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JVC Everio GZ-HD300 Review


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Key Specifications

  • Review Price: £699.99

JVC’s Everio GZ-MG330 was one of the camcorder successes of 2008. Combining real camcorder abilities with hard disk recording for under £300 proved to be a market-winning formula. But as 2009 draws on, and even pocket Internet camcorders go HD, there is clearly room for a similarly potent but pocket-friendly model in high definition. So now we have the GZ-HD300. It’s only 10g heavier than the MG330, a mere millimetre wider, and also comes in a choice of colours, in this case red, black or blue (denoted by the last three letters after the 300).

The HD300 cements JVC’s move from three-CCD to single-CMOS sensors. However, despite its smaller size, this model actually sports a larger CMOS than the GZ-HD10, at 1/4.1in compared to 1/4.5in, although not the 1/3in unit of the GZ-HD40. This is a 3.05-megapixel sensor, too, although JVC only allows still image capture at up to 1,920 x 1,080.

Video is recorded to a 60GB hard disk, and as with the HD10 only the AVCHD format is offered, not the quirky MPEG-2 option JVC favoured until the previous generation. However, JVC has now followed Canon’s lead and added support for High Profile, Level 4.1. So now the top data rate is 24Mbits/sec. Even at this setting, you can store 5.5 hours of footage, and this rises to over 27 hours in the lowest quality mode. On the downside, there is no progressive option, so all quality settings are interlaced.

Unlike the two previous models, JVC has kept the enthusiast-oriented features to a minimum. The sleek coloured body has no accessory shoe or minijacks for microphone and headphone. The menu control system has switched to JVC’s consumer-oriented ‘Laser Touch Operation’, too. This provides a bar to the side of the 2.7in LCD which you stroke with a finger up and down to navigate options. It then glows blue in sympathy with your caresses. We found this system did take some getting used to, however, making us regularly overshoot menu options.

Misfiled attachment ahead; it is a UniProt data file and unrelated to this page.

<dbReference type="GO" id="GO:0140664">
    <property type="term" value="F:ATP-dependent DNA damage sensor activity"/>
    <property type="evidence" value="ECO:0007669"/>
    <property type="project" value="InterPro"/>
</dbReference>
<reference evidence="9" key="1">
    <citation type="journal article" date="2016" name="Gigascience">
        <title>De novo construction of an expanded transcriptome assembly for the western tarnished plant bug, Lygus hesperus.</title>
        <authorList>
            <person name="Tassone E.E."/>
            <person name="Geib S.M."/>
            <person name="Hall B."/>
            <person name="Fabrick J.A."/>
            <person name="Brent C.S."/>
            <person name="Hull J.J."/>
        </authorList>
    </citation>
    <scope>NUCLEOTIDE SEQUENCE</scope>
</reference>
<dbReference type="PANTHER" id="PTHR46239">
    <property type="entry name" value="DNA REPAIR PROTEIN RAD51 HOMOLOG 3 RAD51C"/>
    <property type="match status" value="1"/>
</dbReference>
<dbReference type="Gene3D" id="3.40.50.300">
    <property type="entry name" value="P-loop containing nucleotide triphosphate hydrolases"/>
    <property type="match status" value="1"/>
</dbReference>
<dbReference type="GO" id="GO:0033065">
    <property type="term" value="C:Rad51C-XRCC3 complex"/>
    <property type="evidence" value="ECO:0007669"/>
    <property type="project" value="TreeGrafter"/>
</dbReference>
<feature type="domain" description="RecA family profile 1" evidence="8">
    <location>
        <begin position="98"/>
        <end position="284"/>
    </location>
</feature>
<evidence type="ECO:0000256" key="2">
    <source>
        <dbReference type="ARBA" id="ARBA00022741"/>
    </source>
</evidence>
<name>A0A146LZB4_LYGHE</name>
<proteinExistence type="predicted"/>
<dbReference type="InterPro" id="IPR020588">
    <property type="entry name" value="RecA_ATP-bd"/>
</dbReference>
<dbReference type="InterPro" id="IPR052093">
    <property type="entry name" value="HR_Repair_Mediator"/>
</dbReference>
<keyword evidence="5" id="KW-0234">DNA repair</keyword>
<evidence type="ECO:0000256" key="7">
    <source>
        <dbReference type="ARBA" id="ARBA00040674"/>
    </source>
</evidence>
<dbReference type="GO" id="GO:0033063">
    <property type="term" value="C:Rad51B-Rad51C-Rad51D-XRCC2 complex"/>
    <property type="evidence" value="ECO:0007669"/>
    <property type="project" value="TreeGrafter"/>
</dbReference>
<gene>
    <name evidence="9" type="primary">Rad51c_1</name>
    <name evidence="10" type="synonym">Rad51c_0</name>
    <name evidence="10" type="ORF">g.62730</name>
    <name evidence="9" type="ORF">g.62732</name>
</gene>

Overall, though, the HD300 is meant to be used in automatic mode most of the time. Face detection has been added, so the camera will automatically set exposure according to any human phizogs it picks up. But as with other implementations this isn’t a perfect system, and it struggled to lock onto shadowed faces when the background was significantly brighter than the intended subject matter.

The menu system does still provide JVC’s usual array of manual options. Shutter speeds can be varied between ½ and 1/4000th, but no specific aperture control is available, just a generic Brightness with steps from -6 to +6. The two can at least be configured independently. However, with these options buried in the menu you won’t want to use them that often, which will also be true of the manual focusing. An assist function is included, which temporarily renders the image monochromatic and adds blue edges to objects in focus. Nevertheless, the Laser Touch Operation makes manual focusing a rather fiddly and unrewarding experience.

Other configuration options include x.v.Color, with HDMI 1.3 support so you can see the results on a compatible TV or projector. JVC bundles its event registration system, so you can tag footage to group it together. The HD300 has a rather healthy 20x optical zoom, and an automatic cover protects the optics, although the image stabilisation is of the digital variety, not optical. We particularly like the integrated cord, which can either be used to dangle the camcorder from your wrist, or to adjust the securing strap for comfy one-hand operation.